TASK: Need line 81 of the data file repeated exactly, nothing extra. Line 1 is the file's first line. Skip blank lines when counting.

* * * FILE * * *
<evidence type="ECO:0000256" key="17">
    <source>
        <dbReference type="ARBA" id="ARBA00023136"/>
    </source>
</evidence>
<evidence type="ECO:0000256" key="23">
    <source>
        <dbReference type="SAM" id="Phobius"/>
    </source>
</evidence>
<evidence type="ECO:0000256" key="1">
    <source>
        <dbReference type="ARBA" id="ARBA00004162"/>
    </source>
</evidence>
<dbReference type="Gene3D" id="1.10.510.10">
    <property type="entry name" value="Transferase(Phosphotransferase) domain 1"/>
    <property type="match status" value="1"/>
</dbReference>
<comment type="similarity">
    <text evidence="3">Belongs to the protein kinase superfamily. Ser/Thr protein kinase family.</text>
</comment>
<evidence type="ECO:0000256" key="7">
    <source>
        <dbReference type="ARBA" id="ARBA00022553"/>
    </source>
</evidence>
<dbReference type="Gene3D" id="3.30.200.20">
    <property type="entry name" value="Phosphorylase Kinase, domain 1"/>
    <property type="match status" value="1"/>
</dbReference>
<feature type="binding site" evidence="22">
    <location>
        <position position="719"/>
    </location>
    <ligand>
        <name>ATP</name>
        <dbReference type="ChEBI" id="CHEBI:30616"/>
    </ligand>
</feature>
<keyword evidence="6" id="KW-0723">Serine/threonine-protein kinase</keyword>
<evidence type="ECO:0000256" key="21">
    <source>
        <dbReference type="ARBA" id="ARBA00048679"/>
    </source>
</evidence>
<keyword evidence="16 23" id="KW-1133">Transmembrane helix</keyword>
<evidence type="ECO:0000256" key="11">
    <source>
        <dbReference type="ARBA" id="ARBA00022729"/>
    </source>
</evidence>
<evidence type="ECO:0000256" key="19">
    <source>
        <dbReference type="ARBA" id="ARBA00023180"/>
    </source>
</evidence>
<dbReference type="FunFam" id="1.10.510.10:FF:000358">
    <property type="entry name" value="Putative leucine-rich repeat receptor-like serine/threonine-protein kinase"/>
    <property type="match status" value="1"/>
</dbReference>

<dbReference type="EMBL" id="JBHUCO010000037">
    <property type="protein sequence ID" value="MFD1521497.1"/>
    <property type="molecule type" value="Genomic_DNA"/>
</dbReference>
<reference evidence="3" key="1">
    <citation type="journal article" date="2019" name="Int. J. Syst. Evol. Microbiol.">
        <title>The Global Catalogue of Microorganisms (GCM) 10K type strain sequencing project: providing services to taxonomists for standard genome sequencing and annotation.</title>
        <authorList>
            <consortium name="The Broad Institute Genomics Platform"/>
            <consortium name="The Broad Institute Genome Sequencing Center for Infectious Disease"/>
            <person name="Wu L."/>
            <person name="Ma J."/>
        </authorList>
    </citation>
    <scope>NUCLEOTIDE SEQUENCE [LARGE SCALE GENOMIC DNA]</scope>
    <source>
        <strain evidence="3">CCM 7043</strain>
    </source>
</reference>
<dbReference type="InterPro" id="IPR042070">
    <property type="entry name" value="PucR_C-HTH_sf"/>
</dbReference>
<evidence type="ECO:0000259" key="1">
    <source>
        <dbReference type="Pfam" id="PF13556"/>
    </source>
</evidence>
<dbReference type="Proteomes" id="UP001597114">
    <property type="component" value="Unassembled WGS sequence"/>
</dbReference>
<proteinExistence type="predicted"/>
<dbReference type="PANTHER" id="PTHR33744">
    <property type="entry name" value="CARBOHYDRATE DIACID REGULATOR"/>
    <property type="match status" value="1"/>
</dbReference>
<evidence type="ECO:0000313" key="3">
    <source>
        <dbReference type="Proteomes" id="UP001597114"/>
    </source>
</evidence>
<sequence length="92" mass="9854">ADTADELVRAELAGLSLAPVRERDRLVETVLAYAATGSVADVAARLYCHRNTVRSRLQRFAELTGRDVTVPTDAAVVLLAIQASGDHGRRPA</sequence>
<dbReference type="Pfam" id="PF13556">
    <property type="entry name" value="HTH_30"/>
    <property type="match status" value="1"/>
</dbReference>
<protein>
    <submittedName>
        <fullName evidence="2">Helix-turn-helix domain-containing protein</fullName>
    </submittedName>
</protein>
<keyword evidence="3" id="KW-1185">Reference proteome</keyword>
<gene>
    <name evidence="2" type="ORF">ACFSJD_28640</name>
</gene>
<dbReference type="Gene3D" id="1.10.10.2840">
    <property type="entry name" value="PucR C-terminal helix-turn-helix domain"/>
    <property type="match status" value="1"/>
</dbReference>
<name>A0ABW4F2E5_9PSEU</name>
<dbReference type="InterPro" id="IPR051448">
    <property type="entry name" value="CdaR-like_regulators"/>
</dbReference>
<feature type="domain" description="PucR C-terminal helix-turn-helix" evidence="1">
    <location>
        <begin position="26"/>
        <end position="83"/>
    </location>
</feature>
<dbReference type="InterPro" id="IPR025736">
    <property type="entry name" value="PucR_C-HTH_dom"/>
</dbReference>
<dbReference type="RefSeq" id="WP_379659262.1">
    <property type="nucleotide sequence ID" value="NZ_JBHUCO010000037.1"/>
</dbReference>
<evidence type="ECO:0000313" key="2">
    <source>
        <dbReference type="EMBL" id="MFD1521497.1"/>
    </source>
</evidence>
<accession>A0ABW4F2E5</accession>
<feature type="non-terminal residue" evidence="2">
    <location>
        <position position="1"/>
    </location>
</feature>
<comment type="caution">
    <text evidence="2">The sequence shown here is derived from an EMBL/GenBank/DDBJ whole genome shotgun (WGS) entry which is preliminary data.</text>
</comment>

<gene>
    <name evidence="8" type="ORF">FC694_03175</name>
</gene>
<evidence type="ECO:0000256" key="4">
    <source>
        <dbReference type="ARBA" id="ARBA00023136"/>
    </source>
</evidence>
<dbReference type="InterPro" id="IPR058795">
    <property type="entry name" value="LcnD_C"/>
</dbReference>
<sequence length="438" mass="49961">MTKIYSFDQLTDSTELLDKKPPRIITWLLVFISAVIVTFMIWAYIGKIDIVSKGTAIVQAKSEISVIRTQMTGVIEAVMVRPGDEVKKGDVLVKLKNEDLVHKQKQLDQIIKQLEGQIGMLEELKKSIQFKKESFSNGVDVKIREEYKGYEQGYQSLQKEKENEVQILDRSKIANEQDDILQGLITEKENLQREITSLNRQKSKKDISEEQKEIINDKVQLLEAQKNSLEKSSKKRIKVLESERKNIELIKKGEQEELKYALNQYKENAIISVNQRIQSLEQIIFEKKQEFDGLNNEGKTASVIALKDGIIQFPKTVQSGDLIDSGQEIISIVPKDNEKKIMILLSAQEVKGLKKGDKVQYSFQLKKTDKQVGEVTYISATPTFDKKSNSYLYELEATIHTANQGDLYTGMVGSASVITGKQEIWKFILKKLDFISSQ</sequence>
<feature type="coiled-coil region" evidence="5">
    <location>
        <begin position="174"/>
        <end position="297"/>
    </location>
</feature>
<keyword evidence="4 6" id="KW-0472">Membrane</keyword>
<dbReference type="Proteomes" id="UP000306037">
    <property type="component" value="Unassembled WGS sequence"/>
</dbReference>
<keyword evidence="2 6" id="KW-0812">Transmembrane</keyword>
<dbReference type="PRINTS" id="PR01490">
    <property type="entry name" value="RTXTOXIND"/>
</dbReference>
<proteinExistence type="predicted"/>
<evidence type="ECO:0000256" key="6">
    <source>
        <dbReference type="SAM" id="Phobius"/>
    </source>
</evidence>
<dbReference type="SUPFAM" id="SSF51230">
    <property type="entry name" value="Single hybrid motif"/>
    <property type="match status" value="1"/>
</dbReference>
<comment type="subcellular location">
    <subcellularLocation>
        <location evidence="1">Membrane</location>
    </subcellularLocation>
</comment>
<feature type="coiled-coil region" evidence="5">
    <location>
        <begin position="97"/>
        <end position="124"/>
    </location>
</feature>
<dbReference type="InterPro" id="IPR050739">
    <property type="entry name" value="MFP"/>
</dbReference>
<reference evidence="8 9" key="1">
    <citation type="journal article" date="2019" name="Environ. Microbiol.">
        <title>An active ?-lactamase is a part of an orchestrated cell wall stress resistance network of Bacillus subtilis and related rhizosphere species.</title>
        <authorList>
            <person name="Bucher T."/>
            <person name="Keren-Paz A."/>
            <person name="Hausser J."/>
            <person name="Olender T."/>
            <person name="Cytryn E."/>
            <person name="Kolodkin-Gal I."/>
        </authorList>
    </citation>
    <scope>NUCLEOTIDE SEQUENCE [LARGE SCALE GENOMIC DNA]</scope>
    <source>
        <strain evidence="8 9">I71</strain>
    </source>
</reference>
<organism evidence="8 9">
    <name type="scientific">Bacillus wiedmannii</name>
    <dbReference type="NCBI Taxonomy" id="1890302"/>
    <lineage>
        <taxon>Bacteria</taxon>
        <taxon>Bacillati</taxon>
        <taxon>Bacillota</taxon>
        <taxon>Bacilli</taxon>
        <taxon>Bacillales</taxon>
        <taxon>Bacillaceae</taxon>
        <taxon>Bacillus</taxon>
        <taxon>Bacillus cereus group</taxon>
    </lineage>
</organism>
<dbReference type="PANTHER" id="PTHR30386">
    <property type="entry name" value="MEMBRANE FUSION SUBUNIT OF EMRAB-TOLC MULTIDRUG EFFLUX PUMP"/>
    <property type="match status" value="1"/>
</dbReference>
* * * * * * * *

<dbReference type="InterPro" id="IPR042070">